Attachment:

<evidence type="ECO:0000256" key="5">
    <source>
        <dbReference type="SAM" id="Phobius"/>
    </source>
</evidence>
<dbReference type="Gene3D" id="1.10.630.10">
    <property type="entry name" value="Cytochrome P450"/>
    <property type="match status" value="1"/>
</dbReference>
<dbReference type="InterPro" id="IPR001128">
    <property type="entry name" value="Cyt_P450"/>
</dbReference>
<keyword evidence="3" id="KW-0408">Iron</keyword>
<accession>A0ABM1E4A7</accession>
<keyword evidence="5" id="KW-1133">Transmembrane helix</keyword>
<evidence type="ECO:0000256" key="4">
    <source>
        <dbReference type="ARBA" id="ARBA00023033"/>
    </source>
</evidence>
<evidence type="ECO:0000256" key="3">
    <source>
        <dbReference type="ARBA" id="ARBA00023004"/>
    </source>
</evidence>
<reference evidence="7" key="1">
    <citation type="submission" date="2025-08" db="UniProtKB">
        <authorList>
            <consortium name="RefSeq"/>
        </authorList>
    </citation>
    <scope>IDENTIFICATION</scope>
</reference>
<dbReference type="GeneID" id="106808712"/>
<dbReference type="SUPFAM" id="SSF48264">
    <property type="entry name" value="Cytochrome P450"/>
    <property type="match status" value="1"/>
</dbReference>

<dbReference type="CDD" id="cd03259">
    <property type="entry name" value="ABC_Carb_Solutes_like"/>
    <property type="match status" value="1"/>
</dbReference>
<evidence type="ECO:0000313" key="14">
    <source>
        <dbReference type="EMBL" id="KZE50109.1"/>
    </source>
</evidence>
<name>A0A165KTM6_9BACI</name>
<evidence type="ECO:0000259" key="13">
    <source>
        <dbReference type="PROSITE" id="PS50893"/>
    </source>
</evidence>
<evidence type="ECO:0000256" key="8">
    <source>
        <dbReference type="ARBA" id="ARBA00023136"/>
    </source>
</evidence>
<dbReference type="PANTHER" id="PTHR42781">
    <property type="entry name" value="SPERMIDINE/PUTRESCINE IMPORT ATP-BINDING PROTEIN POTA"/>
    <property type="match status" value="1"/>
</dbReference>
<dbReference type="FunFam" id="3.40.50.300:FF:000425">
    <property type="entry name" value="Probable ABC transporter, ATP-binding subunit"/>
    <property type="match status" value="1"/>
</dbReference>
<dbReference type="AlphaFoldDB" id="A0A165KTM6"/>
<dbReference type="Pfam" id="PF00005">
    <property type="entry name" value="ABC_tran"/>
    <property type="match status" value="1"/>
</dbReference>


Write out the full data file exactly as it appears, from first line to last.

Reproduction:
<evidence type="ECO:0000256" key="5">
    <source>
        <dbReference type="SAM" id="Phobius"/>
    </source>
</evidence>
<dbReference type="Gene3D" id="1.10.630.10">
    <property type="entry name" value="Cytochrome P450"/>
    <property type="match status" value="1"/>
</dbReference>
<dbReference type="InterPro" id="IPR001128">
    <property type="entry name" value="Cyt_P450"/>
</dbReference>
<keyword evidence="3" id="KW-0408">Iron</keyword>
<accession>A0ABM1E4A7</accession>
<keyword evidence="5" id="KW-1133">Transmembrane helix</keyword>
<evidence type="ECO:0000256" key="4">
    <source>
        <dbReference type="ARBA" id="ARBA00023033"/>
    </source>
</evidence>
<evidence type="ECO:0000256" key="3">
    <source>
        <dbReference type="ARBA" id="ARBA00023004"/>
    </source>
</evidence>
<reference evidence="7" key="1">
    <citation type="submission" date="2025-08" db="UniProtKB">
        <authorList>
            <consortium name="RefSeq"/>
        </authorList>
    </citation>
    <scope>IDENTIFICATION</scope>
</reference>
<dbReference type="GeneID" id="106808712"/>
<dbReference type="SUPFAM" id="SSF48264">
    <property type="entry name" value="Cytochrome P450"/>
    <property type="match status" value="1"/>
</dbReference>

<dbReference type="CDD" id="cd03259">
    <property type="entry name" value="ABC_Carb_Solutes_like"/>
    <property type="match status" value="1"/>
</dbReference>
<evidence type="ECO:0000313" key="14">
    <source>
        <dbReference type="EMBL" id="KZE50109.1"/>
    </source>
</evidence>
<name>A0A165KTM6_9BACI</name>
<evidence type="ECO:0000259" key="13">
    <source>
        <dbReference type="PROSITE" id="PS50893"/>
    </source>
</evidence>
<evidence type="ECO:0000256" key="8">
    <source>
        <dbReference type="ARBA" id="ARBA00023136"/>
    </source>
</evidence>
<dbReference type="PANTHER" id="PTHR42781">
    <property type="entry name" value="SPERMIDINE/PUTRESCINE IMPORT ATP-BINDING PROTEIN POTA"/>
    <property type="match status" value="1"/>
</dbReference>
<dbReference type="FunFam" id="3.40.50.300:FF:000425">
    <property type="entry name" value="Probable ABC transporter, ATP-binding subunit"/>
    <property type="match status" value="1"/>
</dbReference>
<dbReference type="AlphaFoldDB" id="A0A165KTM6"/>
<dbReference type="Pfam" id="PF00005">
    <property type="entry name" value="ABC_tran"/>
    <property type="match status" value="1"/>
</dbReference>